It will be interesting to see how the project is received by the commission tonight. Thus far, I haven't heard of any real opposition to the large development from the Oread neighborhood. That, of course, can change, but it probably is worth noting the development would be replacing a fairly old apartment complex, Berkeley Flats, that is in need of some attention.
If this project happens, it could be a real game-changer for Mississippi Street, and the northern gateway into the university. Look at the map below to see exactly where this project would be. Then look at some of the properties on either side of it. A lot of them are starting to show some age. If this project happens, how much redevelopment pressure will it create on the entire area?
Maybe that will be the big question over the next few years: What is going to improve first: the KU football team or the area next to its stadium?
• As we reported in December, plans for a family fun center — think minigolf, batting cages and possibly go-karts — have been filed for vacant ground near the corner of Clinton Parkway and Inverness Drive. Well, that project also faces its first key vote tonight. We'll see how that goes, but sometimes at Lawrence City Hall, our idea of fun is to fight over how vacant ground that is next to a neighborhood should be developed. There are some indications that is the type of situation that is brewing. All this may still get worked out, but the Wimbledon Terrace Townhomes Association, which is across Clinton Parkway from the project, has sent a letter to city officials to "strongly object" to the proposed fun center.
Among the reasons cited in the letter are bright lights, increased traffic and the fact that the project — which, I remind you, proposes go-karts, batting cages, minigolf, an arcade and other such games — is located just a few blocks from four schools in the area. (Bishop Seabury, Raintree Montessori, Sunflower elementary and Southwest Middle School, if you are scoring along at home.)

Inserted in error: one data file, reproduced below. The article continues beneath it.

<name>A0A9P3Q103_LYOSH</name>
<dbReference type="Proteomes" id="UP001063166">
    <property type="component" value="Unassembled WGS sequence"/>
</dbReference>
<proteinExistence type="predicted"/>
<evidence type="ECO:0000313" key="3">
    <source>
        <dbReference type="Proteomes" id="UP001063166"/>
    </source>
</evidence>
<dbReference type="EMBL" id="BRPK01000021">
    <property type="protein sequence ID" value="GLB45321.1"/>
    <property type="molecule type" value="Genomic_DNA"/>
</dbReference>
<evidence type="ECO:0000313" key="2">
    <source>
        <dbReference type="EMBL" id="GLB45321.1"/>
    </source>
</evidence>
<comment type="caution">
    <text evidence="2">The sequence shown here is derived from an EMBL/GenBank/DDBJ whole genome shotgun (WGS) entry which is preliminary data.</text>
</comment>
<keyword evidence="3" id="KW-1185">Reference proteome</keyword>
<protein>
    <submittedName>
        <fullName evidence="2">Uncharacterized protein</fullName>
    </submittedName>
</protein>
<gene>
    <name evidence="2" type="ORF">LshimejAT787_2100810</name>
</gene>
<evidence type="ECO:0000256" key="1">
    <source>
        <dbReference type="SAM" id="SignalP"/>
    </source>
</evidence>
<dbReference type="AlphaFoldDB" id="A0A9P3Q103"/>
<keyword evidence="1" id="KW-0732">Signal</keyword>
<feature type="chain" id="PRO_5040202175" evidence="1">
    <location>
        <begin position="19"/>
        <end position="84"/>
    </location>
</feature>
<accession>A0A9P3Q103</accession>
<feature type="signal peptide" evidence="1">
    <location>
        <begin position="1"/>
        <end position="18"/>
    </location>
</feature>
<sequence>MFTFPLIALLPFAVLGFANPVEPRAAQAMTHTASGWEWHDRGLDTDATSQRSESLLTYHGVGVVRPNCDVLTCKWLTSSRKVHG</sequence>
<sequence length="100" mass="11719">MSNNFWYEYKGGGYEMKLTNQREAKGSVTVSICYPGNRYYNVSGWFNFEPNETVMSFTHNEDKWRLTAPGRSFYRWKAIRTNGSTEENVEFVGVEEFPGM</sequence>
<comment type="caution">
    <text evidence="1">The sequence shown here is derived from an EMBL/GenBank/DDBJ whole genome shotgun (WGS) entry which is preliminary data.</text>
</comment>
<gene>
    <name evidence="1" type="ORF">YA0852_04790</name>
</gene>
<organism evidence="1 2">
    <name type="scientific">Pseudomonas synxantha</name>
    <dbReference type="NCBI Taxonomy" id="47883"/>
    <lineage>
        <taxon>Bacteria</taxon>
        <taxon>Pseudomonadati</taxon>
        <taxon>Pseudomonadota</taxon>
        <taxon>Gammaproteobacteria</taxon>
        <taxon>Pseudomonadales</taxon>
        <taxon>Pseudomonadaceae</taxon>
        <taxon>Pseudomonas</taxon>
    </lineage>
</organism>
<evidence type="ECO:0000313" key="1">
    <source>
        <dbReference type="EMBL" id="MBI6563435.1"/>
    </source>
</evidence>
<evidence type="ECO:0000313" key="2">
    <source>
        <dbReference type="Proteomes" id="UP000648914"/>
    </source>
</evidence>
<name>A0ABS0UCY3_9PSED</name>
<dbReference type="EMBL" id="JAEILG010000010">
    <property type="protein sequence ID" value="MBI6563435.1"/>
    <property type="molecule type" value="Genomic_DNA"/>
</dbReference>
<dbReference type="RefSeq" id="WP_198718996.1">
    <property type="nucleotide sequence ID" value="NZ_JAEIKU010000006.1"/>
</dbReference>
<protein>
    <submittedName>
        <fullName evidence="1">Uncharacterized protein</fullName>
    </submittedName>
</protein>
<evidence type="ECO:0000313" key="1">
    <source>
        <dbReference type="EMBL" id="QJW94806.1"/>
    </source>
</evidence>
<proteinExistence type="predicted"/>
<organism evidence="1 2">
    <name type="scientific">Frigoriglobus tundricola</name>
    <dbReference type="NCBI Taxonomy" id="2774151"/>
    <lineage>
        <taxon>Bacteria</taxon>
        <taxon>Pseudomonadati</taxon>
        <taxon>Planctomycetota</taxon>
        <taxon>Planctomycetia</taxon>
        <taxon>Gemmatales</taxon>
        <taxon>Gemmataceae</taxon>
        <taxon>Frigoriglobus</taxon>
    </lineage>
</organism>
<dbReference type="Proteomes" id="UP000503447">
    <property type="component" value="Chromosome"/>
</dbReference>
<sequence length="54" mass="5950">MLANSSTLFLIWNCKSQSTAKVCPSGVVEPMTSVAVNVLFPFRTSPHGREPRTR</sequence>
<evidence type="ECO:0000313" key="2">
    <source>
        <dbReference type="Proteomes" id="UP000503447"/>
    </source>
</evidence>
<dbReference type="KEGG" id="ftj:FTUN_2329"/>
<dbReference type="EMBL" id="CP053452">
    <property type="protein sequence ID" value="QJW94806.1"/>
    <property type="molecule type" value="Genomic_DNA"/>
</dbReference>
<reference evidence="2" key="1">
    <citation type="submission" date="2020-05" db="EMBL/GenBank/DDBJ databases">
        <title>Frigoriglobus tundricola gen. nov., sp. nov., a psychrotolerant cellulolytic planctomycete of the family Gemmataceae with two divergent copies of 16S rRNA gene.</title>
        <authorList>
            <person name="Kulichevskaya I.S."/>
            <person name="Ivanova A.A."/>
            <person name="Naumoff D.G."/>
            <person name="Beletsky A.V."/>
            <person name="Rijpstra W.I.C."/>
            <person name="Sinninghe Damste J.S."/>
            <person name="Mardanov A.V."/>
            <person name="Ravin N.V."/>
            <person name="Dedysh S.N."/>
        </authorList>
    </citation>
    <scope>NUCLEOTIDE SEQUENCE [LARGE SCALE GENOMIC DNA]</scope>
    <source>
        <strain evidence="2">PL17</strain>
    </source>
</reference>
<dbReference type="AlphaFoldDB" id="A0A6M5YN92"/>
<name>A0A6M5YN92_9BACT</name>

The letter notes there may be "hundreds of little children who might be intimidated by the large numbers of teenagers and young adults who would frequent the project." The letters suggests it would be more appropriate for the center to be built in a more commercial area or on the edge of the city, "such as was done for the youth soccer complex south of town and the new recreation center to the west."
The project, however, has received a recommendation for approval from the city's planning staff. One of the reasons cited is because it would create an amenity that residents of the neighborhood could walk to. It is isn't clear how neighbors on the south side of Clinton Parkway feel about the project though. They have long fought to stop the vacant ground from housing more apartments. This project would accomplish that.
Regardless, a few more details are available about the project than when first reported in December. They include:
— The southeast corner of Clinton Parkway and Inverness is planned to become the site of a dining establishment with a drive-thru lane. The zoning that is being asked for would allow for a fast-food restaurant, but planners don't think a high-volume fast-food restaurant would fit in well with the adjacent neighborhoods. The architect for the project, Lawrence-based Paul Werner architects, also has said the site isn't the type to attract interest from a fast-food restaurant anyway. Instead, the development group is more interested in a coffee shop with a drive-thru or some other similar use. A tenant, however, hasn't been found. It will be interesting to see if planning commissioners come up with some way to zone the property so that a coffee shop could be allowed, for instance, but a fast-food restaurant could not.
— The first phase of the family fun center development would include a two-story club house that would have private party rooms, arcade and snack area on the ground floor. The second floor would include a bar that serves 3.2 beer and has a NASCAR driving experience arcade and miniature bowling.
— Also in the first phase is an 18-hole, outdoor miniature golf course, six batting cages, a patio area and a children's "tot lot" play area.
— A second phase of the development is proposed to have a 33,000 square-foot, outdoor go-kart track. The carts are proposed to be electric, which the manufacturer says produces about as much noise as an automobile traveling 20 to 30 miles per hour down a street. No information has been provided on when the second phase of the development may be built.
— Hours of operation are proposed for 11 a.m. to 10 p.m. Monday through Wednesday; 11 a.m. to midnight on Thursday and Friday; 10 a.m. to midnight on Saturday; and noon to 9 p.m. on Sunday. City planners are recommending that outdoor lighting be shut off by 10:30 p.m. Monday through Wednesday and by 11:30 p.m. Thursday through Sunday.